Thursday, December 22, 2022

Kylian Mbappé scores France’s goals, but he’s not their best striker at this World Cup

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Why is Antoine Griezmann so easily overlooked?

France 2-1 Denmark (Mbappe 61′, 86′ | Christensen 68′)

STADIUM 974 – You don’t have to look far to see this French attack’s strongest threats. Kylian Mbappe has scored in both opening wins and wasn’t even their best lightning winger. If you’re looking for the latent threat, who better than a forward who’s been called underrated so many times over the last decade that he has to wonder if that only counts as ‘rated’?

Mbappe, Dembélé, Giroud; it’s a heady mix of contrasts. It would be with some trepidation, then, that every other French attacker is the most intriguing player in Didier Deschamps’ side. The coach himself may have a different opinion. In the middle of Euro 2020, Deschamps spoke at length about the player he believed to be France’s most consistent player: “He’s one of the greatest players of all time, both in Europe and globally.”

Fancy a guess? No, not Mbappe, although he is prince regent until the World Cup victory. Not N’Golo Kante or Paul Pogba, who will be missed in Qatar if not yet. Not Raphael Varane, the French’s comfortingly expensive saloon car, which has been defending itself for a decade. Not Karim Benzema, the reigning Ballon D’Or winner.

why is is it so easy to overlook Antoine Griezmann? By the end of this tournament he should be France’s fifth top scorer and at 31 he is already France’s third top scorer. He was France’s top scorer at the last World Cup and the Top scorer at Euro 2016 and scoring goals isn’t even what he’s best known for.

Maybe it’s a tactical thing – Griezmann has always been a bit positionless (although that’s actually a euphemism for his multi-functionality). Perhaps it’s also a question of personality: he seems slightly grumpy, but there is no contract that top footballers should sign that obliges them to laugh and grin when they celebrate a goal. Griezmann also lacks some PR super spin that his surroundings in Spain and France certainly bothered us with. He was kind of always there, to the point where he won’t be anymore.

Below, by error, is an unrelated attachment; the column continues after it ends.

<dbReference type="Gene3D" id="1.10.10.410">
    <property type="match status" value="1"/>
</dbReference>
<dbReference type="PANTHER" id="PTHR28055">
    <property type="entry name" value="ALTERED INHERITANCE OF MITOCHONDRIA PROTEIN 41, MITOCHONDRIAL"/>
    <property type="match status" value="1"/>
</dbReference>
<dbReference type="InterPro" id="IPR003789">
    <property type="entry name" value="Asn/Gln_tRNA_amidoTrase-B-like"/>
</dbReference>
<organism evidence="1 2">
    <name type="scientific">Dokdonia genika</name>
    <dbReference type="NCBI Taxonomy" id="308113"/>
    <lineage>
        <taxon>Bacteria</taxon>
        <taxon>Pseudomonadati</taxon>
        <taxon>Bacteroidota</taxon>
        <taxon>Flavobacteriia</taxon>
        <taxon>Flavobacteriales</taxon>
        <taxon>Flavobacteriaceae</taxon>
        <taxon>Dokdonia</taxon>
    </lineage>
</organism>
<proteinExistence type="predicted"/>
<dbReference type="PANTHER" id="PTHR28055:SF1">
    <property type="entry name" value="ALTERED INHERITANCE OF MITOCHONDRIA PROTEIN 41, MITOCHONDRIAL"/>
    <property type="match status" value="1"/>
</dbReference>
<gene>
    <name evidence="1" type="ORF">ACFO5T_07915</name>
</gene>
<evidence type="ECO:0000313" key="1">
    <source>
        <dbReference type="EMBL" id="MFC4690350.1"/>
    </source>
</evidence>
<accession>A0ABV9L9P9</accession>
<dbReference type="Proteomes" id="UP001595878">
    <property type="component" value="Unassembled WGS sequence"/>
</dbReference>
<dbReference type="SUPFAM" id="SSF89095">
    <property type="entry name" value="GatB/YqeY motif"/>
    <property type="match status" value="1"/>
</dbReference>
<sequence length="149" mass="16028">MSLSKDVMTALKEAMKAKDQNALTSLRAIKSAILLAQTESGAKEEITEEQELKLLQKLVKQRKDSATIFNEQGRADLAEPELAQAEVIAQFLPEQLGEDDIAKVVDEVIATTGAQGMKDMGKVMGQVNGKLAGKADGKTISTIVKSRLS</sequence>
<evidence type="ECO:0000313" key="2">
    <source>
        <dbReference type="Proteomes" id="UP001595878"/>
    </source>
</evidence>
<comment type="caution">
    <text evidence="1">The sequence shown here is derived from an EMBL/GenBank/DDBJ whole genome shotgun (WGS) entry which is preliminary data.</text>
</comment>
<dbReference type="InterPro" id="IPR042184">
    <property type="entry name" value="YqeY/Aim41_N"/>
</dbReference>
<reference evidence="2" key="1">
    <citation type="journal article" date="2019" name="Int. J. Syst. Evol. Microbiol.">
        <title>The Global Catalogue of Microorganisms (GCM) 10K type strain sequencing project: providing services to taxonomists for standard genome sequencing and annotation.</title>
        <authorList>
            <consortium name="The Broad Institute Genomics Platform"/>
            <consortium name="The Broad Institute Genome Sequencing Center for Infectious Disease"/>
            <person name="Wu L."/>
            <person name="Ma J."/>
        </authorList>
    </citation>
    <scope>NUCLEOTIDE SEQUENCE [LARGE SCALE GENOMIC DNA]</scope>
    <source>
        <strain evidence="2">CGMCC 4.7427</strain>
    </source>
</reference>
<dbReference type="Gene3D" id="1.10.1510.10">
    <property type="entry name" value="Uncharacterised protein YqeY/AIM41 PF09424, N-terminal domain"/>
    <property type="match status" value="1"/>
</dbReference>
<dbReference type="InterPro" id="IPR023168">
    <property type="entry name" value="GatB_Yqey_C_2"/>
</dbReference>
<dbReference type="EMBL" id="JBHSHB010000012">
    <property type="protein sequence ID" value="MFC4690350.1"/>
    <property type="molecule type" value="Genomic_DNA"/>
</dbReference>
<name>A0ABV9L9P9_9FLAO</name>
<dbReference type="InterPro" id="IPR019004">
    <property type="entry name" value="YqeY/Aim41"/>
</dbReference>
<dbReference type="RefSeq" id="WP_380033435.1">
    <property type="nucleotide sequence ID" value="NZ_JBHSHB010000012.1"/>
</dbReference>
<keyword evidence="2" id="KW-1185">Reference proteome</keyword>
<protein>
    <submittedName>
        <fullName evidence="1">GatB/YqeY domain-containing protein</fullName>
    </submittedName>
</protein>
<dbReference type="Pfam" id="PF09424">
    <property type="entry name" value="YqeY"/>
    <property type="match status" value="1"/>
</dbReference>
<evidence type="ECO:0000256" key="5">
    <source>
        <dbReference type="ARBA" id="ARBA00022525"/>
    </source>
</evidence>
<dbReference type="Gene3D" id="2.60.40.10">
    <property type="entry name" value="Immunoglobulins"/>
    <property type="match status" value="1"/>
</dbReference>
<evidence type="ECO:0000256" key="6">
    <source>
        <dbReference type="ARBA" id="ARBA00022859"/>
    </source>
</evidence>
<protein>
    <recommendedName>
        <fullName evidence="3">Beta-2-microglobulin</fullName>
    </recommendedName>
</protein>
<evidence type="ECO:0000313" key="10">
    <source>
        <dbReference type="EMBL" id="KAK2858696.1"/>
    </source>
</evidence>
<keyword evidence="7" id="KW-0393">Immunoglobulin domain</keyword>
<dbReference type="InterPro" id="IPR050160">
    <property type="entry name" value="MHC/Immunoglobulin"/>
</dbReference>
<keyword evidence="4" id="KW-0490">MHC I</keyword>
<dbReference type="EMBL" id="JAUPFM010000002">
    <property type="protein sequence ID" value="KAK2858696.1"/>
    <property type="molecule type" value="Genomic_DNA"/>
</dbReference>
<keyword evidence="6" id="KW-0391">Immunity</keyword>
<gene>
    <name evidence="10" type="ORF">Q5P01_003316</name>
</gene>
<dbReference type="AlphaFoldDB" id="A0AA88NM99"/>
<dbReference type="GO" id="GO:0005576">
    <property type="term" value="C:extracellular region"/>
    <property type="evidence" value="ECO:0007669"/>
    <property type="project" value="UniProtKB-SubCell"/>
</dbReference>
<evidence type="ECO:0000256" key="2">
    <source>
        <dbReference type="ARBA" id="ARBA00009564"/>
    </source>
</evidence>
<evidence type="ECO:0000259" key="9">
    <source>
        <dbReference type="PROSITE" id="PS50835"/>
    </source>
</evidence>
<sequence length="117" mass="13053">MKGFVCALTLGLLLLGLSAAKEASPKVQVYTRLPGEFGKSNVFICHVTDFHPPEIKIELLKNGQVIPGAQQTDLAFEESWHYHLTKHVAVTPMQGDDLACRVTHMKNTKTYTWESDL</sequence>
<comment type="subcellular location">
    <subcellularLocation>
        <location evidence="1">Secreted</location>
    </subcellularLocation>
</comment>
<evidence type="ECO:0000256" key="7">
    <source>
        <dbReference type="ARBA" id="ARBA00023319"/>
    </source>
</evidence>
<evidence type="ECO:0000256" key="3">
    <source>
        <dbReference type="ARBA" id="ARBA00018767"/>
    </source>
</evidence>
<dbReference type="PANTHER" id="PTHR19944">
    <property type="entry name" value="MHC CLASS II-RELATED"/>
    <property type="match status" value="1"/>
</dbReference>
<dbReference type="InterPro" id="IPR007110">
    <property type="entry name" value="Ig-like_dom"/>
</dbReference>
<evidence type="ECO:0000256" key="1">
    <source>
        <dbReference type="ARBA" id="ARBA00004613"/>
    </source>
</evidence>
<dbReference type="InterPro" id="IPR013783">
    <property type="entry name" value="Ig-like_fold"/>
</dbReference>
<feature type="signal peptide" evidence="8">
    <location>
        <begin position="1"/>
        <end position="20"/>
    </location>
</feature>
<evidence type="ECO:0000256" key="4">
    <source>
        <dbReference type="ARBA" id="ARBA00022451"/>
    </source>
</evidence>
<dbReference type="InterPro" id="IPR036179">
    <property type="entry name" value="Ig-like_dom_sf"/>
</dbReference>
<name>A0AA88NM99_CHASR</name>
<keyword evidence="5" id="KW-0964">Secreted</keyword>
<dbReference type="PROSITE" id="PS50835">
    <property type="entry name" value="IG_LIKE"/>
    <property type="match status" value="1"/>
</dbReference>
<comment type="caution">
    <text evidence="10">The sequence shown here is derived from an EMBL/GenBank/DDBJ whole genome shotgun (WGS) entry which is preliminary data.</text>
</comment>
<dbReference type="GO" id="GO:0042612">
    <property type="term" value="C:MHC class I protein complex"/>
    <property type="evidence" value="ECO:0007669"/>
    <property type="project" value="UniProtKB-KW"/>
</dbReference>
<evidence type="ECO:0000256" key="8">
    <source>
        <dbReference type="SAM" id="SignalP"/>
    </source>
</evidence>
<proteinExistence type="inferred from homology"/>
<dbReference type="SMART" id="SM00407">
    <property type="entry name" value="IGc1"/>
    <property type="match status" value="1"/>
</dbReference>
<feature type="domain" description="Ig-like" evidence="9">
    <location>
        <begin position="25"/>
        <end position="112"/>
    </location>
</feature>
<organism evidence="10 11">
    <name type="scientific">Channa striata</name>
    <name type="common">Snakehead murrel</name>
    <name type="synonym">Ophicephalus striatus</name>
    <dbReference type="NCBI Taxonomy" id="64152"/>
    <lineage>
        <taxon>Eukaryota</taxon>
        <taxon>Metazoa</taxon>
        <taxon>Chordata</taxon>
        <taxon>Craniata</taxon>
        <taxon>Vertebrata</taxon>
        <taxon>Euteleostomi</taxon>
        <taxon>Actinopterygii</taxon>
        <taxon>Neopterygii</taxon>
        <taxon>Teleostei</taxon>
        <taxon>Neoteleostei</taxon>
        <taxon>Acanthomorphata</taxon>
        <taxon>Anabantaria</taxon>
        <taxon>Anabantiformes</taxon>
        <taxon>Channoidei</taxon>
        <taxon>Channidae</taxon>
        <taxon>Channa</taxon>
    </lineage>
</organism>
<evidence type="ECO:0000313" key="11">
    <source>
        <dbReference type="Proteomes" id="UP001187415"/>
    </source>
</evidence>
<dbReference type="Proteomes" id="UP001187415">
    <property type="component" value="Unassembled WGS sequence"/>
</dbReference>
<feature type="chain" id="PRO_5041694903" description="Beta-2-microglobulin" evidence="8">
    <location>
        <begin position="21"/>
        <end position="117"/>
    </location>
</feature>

It’s been a strange few months for Griezmann, the unknowing and unwilling pawn in a political game between two of Spain’s biggest clubs. A two-year loan deal saw Atletico Madrid paying £35million to make the move permanent if Griezmann played more than 45 minutes in more than 50 per cent of games. Cue a farce at the start of the season where Griezmann became the 30-minute man and nothing more. He deserves better. Fortunately a solution was found.

If Kante and Pogba were both fit, who knows where or if Griezmann would have started in this team. Perhaps on the right, a selection tinged with disappointment because it would come at Dembele’s expense. Perhaps in the hole behind Benzema, where he makes those late runs into the box and beyond the striker, which he’s made his specialty. But then the midfield would be a man light.

Without this pair, Griezmann became an auxiliary fielder in a role that can best be described as “freedom with caveats”. With the protection of Aurélien Tchouaméni and Adrien Rabiot at his back, Griezmann packs his compass, map and supplies and sets out in search of mischief and joy. It is an experience to be there live.

There’s Griezmann, kind of the deepest French player on counterattack for collecting the ball so close to his own goal. There he is again, bursting past the last man but shooting over. Now he intercepts passes and presses. Oh look, he popped up on the right this time and crossed over to the winning goal. It’s a weird thing where at the same time it never seems like he’s going to sprint and yet he’s always where you want him to be. Sometimes he tackles, sometimes he creates; every day he is hectic.

Thomas Müller was coined as a “space finder”, but Griezmann is actually the opposite in this role. He’s not looking for space where the ball could be next, instead trying to move toward the ball. He’s there to create overlap and overload wherever he lays his hat down for a moment. It goes without saying: it’s damn hard to quit. If someone doesn’t find a way, France will win this thing.

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